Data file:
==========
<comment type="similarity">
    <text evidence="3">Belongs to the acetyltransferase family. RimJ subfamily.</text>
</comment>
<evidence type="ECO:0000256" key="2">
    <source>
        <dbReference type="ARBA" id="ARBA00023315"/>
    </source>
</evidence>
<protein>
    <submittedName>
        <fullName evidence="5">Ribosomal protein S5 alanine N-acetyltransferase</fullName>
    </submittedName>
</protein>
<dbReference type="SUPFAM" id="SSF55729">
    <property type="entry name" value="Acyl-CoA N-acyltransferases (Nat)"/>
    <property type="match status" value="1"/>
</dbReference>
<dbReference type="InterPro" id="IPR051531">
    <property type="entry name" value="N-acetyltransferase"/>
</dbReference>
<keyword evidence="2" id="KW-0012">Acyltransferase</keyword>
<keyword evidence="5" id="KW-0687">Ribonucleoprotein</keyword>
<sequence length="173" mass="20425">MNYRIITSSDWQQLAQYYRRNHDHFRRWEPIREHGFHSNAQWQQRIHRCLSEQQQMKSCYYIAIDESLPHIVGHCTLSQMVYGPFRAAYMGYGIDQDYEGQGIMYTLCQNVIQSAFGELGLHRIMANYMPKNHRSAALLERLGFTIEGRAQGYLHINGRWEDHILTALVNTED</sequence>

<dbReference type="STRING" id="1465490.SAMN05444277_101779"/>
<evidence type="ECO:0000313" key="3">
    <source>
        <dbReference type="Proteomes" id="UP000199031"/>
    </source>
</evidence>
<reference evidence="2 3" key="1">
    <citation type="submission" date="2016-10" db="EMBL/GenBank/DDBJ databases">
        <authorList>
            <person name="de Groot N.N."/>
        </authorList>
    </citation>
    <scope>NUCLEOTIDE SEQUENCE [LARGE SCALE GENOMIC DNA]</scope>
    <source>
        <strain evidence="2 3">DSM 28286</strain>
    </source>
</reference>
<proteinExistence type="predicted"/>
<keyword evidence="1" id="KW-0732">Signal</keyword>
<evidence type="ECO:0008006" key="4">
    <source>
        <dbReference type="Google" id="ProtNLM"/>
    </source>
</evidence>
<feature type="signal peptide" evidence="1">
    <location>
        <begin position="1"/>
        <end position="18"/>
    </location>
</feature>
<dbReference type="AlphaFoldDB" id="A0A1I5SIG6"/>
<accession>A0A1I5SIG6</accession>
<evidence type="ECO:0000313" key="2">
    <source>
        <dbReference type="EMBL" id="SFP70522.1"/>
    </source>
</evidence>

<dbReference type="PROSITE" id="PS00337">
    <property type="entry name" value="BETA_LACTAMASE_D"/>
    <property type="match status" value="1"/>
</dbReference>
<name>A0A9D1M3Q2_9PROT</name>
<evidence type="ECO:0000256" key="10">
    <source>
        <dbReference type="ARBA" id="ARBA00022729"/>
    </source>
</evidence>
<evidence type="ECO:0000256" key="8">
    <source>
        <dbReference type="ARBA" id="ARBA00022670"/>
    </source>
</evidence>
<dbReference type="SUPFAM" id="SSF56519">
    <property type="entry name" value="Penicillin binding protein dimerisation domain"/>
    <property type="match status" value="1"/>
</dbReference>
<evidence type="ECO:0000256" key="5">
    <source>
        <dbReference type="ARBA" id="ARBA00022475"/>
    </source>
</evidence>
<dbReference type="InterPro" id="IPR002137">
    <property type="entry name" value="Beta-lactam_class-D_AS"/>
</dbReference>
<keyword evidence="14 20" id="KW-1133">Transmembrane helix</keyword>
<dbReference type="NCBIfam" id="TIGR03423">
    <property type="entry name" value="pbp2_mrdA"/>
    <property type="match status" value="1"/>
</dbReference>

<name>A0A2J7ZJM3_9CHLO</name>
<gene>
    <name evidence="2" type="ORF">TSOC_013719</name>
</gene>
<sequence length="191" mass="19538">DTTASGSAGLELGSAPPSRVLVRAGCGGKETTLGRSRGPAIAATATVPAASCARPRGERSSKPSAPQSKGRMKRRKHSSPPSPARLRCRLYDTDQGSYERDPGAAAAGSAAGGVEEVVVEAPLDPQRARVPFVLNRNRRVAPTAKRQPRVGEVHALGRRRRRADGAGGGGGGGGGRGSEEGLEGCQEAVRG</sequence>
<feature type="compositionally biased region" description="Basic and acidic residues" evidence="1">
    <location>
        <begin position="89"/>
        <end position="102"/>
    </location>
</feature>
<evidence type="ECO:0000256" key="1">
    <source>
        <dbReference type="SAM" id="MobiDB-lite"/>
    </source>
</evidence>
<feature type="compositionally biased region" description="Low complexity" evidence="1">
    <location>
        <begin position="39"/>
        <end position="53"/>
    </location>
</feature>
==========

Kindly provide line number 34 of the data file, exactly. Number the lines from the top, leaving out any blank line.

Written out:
        </authorList>